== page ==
for a suitable arithmetic function (or sequence) $$m (n)$$ and constants $$a$$ and $$b$$ (I added this feature $$m (n)$$ and constant $$b$$ with the aim of providing flexibility in exploring our inequality).

Question. So you get a sharper inequality * including semiprimes $$s_k$$
$$(s_ {n + 1}) ^ {a} < frac {1} {m (n)} left ( prod_ {k = 1} ^ ns_k right) ^ b tag {1}$$
That holds $$forall n> N$$ for a suitable selection of $$N$$and for a suitable choice of a function $$m (n)> 0$$ and constants $$a$$ and $$b$$? Many thanks

* If you find a notable inequality or asymptotic inequality in your examinations, this does not fit exactly with the previous kind of inequality $$(1)$$ I think it reasonable for you to feel free to add it as an answer because I am asking for a good version of the inequality of a Bonse for Semiprimes.

With the words a sharper inequality I mean that your inequality is of the kind $$(1)$$ Have good mathematical content / meaning that it is a good Bonse's inequality for semiprimes. To emphasize, we take yours $$m (n)$$ as a positive calculation function $$m (n)> 0$$ for all $$n> N$$,

Inequality – Bound truncated fold

To let $$f$$ to be a continuous stochastic process $$L ^ p ( omega)$$i.e. $$mathbb E | f (t) | ^ p leq C$$ for all $$t geq 0$$. $$g in L ^ infty ( mathbb R) cap C ^ infty ( mathbb R)$$ for all $$1 leq p leq infty$$ with support in $$(0, infty)$$, The convolution is defined as
$$F (t) = (f star g) (t) = int_0 ^ t f (s) g (t-s) dt.$$
I want to tie for all $$p geq 1$$, The quantity $$mathbb E | F (t) | ^ p$$, I've been dealing with Youngs inequality for turns that gives way $$p, q, r geq 1$$ so that $$p ^ {- 1} + q ^ {- 1} = 1 + r ^ {- 1}$$.
$$| F | _r leq | f | _p | g | _q.$$
Now choose $$r = infty$$We have for all $$t> 0$$ and a generic constant $$C$$
$$mathbb E | F (t) | ^ p leq int_0 ^ t mathbb E | f (s) | ^ p ds left ( int_0 ^ t | g (s) | ^ q ds right) ^ {p-1} leq Ct.$$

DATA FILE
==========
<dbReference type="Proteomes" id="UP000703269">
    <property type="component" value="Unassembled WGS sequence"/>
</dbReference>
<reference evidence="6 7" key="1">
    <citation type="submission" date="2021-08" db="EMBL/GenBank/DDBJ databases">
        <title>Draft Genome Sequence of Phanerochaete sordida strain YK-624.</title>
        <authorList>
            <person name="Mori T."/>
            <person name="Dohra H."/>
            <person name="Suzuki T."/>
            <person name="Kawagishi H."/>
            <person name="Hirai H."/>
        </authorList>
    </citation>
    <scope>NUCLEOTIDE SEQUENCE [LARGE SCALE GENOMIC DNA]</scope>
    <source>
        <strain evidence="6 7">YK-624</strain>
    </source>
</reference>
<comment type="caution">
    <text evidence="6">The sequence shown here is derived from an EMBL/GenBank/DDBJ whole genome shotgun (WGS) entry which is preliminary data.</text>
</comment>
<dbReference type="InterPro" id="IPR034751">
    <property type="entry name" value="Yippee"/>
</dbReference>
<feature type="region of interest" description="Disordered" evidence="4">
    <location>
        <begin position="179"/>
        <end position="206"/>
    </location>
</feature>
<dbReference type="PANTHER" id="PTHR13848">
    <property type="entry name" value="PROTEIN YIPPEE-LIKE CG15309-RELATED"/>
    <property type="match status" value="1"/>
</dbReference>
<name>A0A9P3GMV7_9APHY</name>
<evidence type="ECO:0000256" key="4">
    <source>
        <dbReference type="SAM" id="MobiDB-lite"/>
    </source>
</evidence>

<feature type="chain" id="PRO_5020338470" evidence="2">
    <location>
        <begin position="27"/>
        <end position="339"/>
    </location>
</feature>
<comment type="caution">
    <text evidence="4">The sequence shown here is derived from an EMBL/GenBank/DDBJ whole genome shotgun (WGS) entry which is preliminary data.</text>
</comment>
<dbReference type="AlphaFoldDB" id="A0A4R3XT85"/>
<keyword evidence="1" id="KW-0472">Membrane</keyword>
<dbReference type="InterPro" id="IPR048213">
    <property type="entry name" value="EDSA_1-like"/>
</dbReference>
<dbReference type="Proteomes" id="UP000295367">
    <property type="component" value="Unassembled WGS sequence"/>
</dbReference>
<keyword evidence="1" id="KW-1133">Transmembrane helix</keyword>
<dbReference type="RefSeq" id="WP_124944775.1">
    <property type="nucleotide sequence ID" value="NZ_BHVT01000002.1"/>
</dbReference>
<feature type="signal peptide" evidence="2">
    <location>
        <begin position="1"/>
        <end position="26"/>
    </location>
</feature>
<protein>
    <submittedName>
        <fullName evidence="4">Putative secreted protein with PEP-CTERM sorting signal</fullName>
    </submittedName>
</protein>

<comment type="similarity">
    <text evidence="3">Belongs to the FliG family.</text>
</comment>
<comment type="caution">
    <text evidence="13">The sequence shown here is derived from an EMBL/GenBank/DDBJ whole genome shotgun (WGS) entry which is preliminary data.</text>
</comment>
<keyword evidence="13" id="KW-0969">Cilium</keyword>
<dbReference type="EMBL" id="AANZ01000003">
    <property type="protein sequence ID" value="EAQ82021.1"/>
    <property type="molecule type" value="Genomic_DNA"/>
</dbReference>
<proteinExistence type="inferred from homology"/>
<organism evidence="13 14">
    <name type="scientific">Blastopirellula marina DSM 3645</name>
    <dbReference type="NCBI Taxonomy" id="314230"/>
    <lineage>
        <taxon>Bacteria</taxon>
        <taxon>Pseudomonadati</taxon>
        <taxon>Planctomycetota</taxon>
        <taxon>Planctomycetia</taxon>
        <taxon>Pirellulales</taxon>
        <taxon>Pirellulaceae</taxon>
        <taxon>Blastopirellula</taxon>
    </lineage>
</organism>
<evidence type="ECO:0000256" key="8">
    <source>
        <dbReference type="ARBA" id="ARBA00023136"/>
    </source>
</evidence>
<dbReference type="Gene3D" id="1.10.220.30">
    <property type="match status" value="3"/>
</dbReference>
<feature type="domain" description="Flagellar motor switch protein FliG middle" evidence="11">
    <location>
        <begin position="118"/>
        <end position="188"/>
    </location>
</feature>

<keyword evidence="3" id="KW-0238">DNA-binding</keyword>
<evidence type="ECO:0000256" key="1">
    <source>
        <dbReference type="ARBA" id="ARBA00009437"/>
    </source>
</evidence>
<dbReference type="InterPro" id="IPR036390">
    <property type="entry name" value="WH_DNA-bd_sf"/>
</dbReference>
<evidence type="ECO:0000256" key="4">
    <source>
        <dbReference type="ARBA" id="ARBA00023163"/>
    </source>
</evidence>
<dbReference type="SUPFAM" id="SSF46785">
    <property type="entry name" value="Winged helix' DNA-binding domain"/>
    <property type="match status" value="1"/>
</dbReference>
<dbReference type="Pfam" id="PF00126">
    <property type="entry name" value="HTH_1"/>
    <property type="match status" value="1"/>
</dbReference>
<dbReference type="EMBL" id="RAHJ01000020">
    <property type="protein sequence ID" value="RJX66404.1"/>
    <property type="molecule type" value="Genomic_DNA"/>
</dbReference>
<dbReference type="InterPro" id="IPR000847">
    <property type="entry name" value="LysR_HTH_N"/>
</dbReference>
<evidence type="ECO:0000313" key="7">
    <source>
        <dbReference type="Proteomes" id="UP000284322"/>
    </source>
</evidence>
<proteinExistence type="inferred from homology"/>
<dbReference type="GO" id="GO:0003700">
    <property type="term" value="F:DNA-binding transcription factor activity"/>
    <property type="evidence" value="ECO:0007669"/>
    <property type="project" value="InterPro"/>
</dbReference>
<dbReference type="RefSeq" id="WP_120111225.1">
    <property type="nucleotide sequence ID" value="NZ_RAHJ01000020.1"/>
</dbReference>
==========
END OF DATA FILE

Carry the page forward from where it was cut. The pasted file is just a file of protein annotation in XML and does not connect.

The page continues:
Since the folding should be a "liquid version" $$f$$I would have guessed to find a time-independent boundary, i. $$mathbb E | F (t) | ^ p leq C$$,

What do I miss here?

Inequality – Prove \$ ( frac {a} {b ^ {2} +1} + frac {b} {c ^ {2} +1} + frac {c} {a ^ {2} + 1} ge frac {3} {2} \$

$$a, b, c> 0$$ and $$a + b + c = 3$$, to prove

$$frac {a} {b ^ {2} + 1} + frac {b} {c ^ {2} +1} + frac {c} {a ^ {2} +1} ge 3 / 2$$

Attempt:

Note that from AM-Gm

$$frac {a} {b ^ {2} + 1} + frac {b} {c ^ {2} +1} + frac {c} {a ^ {2} +1} ge 3 frac { sqrt (3) {abc}} { sqrt (3) {(a ^ {2} +1) (b ^ {2} +1) (c ^ {2} +1)}}$$

Now AM-GM again

$$a ^ {2} + b ^ {2} + c ^ {2} + 3 ge 3 sqrt (3) {(a ^ {2} +1) (b ^ {2} +1) (c ^ {2} +1)} … (1)$$

Then $$a + b + c = 3 ge 3 sqrt (3) {abc} implies 1 ge sqrt (3) {abc}$$, Also

$$a ^ {2} + b ^ {2} + c ^ {2} ge 3 sqrt (3) {(abc) ^ {2}}$$
times $$1 ge sqrt (3) {abc}$$ and will get

$$a ^ {2} + b ^ {2} + c ^ {2} ge 3 abc … (2)$$

subtract $$(1)$$ With $$(2)$$ and get

$$3 ge 3 sqrt (3) {(a ^ {2} +1) (b ^ {2} +1) (c ^ {2} +1)} – 3 abc$$
$$3 + 3 abc ge sqrt (3) {(a ^ {2} +1) (b ^ {2} +1) (c ^ {2} +1)}$$